Thousands of Electronic Vehicle (EV) charges are set to be installed across regional NSW, under a $20 million grant program aiming to boost tourism and the uptake of EVs in the state.
The multi-million-dollar program by the state government will be made available to regional councils, allowing them to apply for funds to install an estimated 3500 EV charges across locations like motels, wineries, and museums.
This roll out is part of the $500 million NSW Electric Vehicle Strategy to increase EV sales and transition more drivers to EVs. It aims to boost the sale of EVs from 2% currently to 52% of all new car sales by 2030-31.
The news comes days after an announcement from NSW Deputy Premier Paul Toole that chargers are now operating at Wilcannia and Cobar – forming part of the 20 sites available in the regions for EV drivers.
This $3 million partnership between the NSW government and NRMA means that drivers travel no more than “300km to recharge their vehicles when making the 1000km journey between Sydney and Broken Hill,” said Mr Toole.
By increasing access to EV chargers, the state government may be able to fix the pressure points of buying an EV, and meet its uptake goal of over half of new car sales in the next decade.
Fixing the pressure points of EVs
One of the biggest pressure points for EVs is ‘range anxiety’, i.e., the practicality of an EV when you take into consideration the sheer size of Australia and the distance a charge may take you.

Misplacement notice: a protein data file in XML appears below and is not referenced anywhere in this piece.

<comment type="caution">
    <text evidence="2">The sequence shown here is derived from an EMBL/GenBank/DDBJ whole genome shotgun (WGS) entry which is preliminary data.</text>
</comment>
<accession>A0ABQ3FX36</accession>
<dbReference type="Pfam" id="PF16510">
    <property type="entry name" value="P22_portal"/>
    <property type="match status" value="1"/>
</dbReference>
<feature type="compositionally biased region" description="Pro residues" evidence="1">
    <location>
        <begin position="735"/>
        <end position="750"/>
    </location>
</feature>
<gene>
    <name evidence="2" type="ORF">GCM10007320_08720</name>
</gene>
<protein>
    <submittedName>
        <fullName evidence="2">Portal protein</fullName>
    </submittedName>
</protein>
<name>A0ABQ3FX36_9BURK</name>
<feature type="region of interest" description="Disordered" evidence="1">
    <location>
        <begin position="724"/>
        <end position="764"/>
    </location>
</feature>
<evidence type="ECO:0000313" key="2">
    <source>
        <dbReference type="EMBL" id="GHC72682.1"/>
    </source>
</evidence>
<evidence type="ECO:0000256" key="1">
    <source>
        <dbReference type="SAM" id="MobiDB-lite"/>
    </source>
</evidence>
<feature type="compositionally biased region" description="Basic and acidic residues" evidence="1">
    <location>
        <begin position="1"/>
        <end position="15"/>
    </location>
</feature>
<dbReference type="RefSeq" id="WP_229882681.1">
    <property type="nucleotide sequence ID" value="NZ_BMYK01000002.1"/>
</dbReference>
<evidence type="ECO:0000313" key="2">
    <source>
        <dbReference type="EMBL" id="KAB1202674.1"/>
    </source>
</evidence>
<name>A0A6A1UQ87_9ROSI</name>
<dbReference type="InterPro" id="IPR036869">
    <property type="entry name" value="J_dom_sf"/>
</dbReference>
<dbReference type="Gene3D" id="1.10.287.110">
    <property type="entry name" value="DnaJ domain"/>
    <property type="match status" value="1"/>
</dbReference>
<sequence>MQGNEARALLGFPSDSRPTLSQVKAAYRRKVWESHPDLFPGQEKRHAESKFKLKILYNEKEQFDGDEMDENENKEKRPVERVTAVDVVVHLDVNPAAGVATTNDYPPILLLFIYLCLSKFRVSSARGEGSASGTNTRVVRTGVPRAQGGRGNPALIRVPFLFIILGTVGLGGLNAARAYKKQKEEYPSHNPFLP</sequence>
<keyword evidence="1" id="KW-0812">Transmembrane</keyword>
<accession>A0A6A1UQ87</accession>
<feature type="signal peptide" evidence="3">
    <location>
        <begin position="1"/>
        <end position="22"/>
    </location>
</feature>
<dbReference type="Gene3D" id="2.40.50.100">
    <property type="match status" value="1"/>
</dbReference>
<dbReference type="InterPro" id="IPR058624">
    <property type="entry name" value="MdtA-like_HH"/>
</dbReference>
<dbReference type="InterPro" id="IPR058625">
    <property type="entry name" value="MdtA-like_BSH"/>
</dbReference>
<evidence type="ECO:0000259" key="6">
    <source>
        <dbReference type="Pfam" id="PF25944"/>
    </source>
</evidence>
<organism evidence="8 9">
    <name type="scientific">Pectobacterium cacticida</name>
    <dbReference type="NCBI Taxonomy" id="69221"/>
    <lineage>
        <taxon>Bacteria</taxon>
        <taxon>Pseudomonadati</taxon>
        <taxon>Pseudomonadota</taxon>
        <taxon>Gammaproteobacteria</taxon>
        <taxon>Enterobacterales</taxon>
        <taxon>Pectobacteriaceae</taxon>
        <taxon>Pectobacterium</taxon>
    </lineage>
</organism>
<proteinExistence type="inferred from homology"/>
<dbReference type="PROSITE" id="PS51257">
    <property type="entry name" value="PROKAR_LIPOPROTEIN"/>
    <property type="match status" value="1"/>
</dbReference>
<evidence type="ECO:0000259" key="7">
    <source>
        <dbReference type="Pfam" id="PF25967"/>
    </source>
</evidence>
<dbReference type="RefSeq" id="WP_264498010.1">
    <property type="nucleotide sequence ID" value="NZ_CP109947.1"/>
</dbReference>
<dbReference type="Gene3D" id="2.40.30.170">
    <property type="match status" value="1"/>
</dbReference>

The average ‘fuel’ economy for an EV, which is observed as watt-hours per kilometre, shows that a full charge for an EV could take you between 120km and 500km, depending on the make and model of the vehicle.
When you factor in that the estimated distance between Sydney and Newcastle is greater than what some vehicles may deliver from a single charge, it can be a daunting prospect to switch to an EV when the next charging station is not guaranteed.
The chargers being funded by the state government are estimated to provide around 130 kilometres of range in one hour. Regional Transport and Roads Minister, Sam Farraway, said: “This will grow local economies and support small businesses in areas impacted by COVID, bushfires and floods.”
The other great pressure point preventing some drivers from committing to an EV is the cost. While the initial price point of an EV can climb much higher than your average petrol-using car, car loan lenders are helping to make EVs more affordable with competitive green loans.
Green car loans generally come with lower-than-average interest rates for customers to encourage drivers to make more sustainable choices. A green car loan would be available to eligible borrowers looking to purchase an EV, as well as BEVs, PHEVs and hybrid electric vehicles (HEVs).
If you’re considering making a more environmentally-friendly choice for your next car purchase, it may be worth considering if a green car loan could help finance your EV.
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